Published: November 15, 2016
ALLENTOWN, PENN. — There were these two guys standing just outside of Agricultural Hall at the Allentown Fairgrounds and one said to the other (sounds as if this were the start of a joke, but it happened), “I was here yesterday at the preview, bought lots of things, and I am back here again today to see if I can find more.”
Well, it certainly appeared that he was not the only one who was buying, as just about everyone leaving the show was carrying a package, according to several of the dealers who were set up near the door.
David Bausch, the popular manager of the Allentown Antiques Toy Show, said, “The show went very well, some wonderful toys came onto the floor, and many of our exhibitors seemed to do very well and we had a nice crowd.” David, a well-known collector of just about everything in the world of toys, also mentioned that he was not only pleased with the show, “but I added a few things to my collection as well.”
A couple of the tables that filled Agricultural Hall went vacant this year due to a few last-minute cancellations related to medical reasons, but the others were, for the most part, filled to capacity with just about every imaginable toy or holiday-related item available. And not only did the toys spread widely over interests, but spanned time from antique cast iron and tin pieces to Star Wars and Barbie. On some of the tables cars and/or trucks were parked bumper to bumper, cast iron wagons and coaches, horse-drawn, all seemed to be in a race with one another, and toy soldiers stood so close together, at attention, that there was no room for any of them to topple over. Close to 375 dealers took part in the show and the gate was close to 800 visitors.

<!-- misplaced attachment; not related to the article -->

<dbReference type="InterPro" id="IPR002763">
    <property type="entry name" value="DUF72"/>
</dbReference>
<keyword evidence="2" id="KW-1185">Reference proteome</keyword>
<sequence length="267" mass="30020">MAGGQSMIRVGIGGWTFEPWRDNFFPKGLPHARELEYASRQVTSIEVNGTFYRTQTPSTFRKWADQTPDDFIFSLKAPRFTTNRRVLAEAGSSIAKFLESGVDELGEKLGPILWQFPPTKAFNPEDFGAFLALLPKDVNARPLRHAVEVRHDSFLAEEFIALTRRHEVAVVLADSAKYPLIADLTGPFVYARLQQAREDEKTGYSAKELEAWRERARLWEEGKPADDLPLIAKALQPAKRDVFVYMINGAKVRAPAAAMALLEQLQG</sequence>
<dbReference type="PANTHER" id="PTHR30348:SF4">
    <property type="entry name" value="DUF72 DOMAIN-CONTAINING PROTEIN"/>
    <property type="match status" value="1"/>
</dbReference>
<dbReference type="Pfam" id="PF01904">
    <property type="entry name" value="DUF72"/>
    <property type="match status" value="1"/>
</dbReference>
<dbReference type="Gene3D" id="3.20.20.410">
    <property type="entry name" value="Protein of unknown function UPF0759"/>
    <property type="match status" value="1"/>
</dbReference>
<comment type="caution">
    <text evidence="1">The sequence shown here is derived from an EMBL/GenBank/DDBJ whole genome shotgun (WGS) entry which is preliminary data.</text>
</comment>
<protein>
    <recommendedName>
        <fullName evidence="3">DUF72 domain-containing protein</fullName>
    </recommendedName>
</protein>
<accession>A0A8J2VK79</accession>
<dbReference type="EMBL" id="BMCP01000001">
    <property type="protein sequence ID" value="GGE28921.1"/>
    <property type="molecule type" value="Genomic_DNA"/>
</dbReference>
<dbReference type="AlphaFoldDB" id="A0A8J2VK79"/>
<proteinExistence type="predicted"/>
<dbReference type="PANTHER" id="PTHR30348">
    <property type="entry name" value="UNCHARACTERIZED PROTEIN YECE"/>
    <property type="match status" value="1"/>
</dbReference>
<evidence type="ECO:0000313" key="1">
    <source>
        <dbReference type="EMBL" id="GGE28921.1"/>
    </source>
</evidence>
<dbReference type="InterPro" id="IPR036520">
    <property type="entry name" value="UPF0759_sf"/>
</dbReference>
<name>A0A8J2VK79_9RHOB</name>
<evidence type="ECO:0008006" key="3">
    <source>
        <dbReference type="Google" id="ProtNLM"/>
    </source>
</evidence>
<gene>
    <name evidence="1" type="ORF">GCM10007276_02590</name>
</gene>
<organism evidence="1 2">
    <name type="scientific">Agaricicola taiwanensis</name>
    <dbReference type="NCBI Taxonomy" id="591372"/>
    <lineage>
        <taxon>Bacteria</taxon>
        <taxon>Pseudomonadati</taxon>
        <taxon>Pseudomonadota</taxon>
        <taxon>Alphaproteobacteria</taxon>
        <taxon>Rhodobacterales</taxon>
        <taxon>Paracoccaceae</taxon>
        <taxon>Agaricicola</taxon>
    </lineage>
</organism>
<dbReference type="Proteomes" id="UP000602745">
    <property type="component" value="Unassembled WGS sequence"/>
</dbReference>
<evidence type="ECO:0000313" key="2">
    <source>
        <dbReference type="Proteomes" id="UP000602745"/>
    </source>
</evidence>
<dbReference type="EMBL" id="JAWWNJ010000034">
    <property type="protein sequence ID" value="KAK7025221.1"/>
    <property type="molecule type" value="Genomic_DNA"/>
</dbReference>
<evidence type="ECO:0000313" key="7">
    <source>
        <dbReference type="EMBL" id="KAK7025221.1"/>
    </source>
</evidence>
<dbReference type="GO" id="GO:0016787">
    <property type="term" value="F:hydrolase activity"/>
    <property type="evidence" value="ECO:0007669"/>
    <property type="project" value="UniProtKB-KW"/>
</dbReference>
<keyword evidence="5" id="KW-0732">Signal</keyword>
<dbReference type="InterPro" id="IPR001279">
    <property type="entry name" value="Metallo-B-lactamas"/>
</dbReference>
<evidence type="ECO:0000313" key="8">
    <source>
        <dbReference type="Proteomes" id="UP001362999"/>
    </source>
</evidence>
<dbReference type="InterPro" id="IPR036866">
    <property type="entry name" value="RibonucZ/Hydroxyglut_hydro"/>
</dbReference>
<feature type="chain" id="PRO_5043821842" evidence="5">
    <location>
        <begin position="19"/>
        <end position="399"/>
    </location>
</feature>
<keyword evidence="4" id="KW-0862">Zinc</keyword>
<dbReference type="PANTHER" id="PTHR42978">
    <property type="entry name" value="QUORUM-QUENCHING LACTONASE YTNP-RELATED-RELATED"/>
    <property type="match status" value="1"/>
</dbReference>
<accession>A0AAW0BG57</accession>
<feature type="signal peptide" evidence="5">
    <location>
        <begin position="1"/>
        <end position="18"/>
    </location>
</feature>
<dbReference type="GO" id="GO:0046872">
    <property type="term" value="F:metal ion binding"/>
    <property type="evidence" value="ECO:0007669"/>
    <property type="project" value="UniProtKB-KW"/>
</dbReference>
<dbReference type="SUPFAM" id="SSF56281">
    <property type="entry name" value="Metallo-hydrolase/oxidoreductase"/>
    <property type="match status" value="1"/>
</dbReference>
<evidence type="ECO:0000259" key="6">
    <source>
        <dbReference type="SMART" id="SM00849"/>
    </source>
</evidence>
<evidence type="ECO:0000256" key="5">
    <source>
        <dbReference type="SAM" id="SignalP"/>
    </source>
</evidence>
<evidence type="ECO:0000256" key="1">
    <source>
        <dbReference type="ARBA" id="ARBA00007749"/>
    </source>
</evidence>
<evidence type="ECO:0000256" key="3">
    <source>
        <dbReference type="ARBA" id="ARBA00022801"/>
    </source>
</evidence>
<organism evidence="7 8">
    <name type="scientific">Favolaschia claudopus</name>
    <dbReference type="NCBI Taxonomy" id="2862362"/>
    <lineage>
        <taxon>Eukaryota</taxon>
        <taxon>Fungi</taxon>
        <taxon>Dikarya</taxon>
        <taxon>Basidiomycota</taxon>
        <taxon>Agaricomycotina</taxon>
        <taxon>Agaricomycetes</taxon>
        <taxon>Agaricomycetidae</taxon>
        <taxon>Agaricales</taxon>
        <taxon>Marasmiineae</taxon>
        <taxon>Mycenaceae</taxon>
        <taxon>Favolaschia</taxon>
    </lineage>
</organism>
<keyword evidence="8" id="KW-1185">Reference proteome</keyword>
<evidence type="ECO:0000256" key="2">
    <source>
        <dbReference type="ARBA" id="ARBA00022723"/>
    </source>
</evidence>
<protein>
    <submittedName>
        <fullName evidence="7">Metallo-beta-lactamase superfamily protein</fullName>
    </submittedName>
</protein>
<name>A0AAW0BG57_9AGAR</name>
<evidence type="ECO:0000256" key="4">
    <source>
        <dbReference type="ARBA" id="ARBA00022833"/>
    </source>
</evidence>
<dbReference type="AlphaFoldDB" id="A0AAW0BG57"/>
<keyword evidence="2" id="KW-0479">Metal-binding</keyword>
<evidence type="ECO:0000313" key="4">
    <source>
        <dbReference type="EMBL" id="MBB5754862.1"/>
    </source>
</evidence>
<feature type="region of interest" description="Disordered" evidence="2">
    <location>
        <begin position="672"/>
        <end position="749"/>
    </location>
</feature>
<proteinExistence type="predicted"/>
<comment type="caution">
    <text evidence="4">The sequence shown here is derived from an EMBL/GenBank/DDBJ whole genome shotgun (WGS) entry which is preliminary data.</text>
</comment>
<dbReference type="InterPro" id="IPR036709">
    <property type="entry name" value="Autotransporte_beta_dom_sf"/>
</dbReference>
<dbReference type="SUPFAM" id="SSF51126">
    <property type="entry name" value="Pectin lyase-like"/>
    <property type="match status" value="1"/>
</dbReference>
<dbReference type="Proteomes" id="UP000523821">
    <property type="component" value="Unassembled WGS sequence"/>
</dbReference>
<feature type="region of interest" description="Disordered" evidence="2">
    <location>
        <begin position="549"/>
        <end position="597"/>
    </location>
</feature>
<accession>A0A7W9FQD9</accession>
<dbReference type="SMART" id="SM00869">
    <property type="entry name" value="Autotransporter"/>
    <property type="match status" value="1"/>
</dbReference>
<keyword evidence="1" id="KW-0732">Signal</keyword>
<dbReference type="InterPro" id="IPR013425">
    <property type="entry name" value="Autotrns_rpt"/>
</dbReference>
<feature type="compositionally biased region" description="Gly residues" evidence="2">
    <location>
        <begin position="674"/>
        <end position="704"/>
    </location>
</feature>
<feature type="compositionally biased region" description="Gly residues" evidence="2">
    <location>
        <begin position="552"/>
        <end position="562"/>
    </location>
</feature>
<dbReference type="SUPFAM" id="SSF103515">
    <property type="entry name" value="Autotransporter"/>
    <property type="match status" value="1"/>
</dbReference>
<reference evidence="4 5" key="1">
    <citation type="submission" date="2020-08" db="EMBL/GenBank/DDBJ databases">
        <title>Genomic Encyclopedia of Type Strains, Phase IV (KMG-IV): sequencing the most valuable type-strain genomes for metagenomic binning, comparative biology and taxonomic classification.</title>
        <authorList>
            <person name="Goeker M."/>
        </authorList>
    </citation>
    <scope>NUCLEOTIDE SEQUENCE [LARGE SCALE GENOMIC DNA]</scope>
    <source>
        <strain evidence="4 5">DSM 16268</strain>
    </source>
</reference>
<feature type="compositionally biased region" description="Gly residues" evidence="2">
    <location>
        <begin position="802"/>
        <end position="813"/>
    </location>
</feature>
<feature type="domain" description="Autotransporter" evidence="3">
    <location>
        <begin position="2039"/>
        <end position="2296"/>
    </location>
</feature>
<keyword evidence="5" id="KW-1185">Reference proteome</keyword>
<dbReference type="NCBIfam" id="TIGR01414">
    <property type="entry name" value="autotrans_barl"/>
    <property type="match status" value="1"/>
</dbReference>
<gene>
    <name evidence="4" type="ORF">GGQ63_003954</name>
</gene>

This show is open for only one day, the first Saturday in November, from 9 am to 3 pm. However, floor rights are available on the Friday before the show opens,
from 10 am to 3 pm, for a $50 ticket. This allows people into the show while the exhibitors are setting up and admission on Saturday from 7:30 to 9 am when the show opens to the general public, for a $5 admission. Usually about 75 collectors take advantage of this preview time, better known as early buying.
Originally, of course, toys were made for the young, designed to keep them occupied and with a smile. Interest in toys, however, generally fades away with childhood, only to stir again as we get older, much older in some cases. There seems to be very few young people collecting toys, as it is with other avenues of antiques collecting, but those who are bitten by the bug are having a great time.
One lady had it right, saying, “I have never seen so many men, and some of them quite old, rushing about looking for a treasure, sharing stories with their friends and gloating over a new find to enhance their collections.”
Another lady, who was booth sitting while her husband was still on the prowl, mentioned that he had been back once with an addition to his collection and was very pleased and would be more than willing to show it when he returned. That he did, carefully unwrapping a yellow-painted race car by Hubley, “a hard to find toy and a nice plus for my collection,” he said. That is what makes the Allentown Antiques Show really click.
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